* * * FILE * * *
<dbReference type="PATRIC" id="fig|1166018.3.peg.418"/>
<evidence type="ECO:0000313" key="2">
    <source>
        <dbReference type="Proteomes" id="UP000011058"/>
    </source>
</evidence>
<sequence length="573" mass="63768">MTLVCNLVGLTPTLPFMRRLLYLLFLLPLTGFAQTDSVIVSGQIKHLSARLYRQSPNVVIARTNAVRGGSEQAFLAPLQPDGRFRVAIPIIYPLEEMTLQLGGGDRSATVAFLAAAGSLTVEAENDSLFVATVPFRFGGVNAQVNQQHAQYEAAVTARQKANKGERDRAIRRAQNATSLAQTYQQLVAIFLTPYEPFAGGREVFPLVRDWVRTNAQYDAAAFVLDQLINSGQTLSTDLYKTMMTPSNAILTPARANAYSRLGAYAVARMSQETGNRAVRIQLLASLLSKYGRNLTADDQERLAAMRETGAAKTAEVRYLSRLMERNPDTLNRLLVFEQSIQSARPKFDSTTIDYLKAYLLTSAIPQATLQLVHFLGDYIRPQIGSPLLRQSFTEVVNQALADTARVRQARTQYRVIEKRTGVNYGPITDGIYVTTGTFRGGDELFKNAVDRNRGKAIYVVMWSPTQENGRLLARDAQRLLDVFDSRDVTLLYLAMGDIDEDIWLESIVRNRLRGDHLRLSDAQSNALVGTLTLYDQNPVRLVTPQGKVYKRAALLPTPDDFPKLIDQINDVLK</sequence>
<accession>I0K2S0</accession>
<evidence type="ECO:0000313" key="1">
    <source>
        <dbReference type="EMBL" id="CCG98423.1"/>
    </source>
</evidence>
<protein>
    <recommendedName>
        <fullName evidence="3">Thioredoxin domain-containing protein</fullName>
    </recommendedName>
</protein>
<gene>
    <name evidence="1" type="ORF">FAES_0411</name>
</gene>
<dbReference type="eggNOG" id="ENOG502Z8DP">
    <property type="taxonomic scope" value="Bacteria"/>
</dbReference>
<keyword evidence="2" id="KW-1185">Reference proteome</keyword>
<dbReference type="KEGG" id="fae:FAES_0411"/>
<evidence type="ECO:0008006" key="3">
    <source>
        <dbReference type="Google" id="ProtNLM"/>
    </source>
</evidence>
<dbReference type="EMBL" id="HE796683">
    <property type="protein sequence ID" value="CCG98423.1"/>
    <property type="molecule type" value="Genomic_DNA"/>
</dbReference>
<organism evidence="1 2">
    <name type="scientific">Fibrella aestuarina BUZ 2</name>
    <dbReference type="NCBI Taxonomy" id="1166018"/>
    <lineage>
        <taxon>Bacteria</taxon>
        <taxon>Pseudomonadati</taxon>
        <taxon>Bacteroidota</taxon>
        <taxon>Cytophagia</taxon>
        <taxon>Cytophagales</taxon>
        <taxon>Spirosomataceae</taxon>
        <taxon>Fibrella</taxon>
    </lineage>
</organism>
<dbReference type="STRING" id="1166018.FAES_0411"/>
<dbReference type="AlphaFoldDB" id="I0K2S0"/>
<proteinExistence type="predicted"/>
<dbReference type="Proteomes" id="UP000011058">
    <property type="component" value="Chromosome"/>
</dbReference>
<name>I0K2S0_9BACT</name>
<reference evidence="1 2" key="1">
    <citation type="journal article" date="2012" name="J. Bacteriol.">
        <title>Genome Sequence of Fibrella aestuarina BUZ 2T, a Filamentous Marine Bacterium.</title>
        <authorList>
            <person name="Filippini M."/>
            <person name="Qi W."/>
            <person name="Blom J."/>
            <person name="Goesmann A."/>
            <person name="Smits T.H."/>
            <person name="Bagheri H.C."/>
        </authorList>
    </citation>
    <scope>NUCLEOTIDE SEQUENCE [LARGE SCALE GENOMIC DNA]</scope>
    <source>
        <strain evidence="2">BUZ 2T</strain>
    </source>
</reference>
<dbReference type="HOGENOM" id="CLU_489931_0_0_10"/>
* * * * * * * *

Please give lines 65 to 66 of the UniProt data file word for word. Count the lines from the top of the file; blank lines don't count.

            <person name="Bagheri H.C."/>
        </authorList>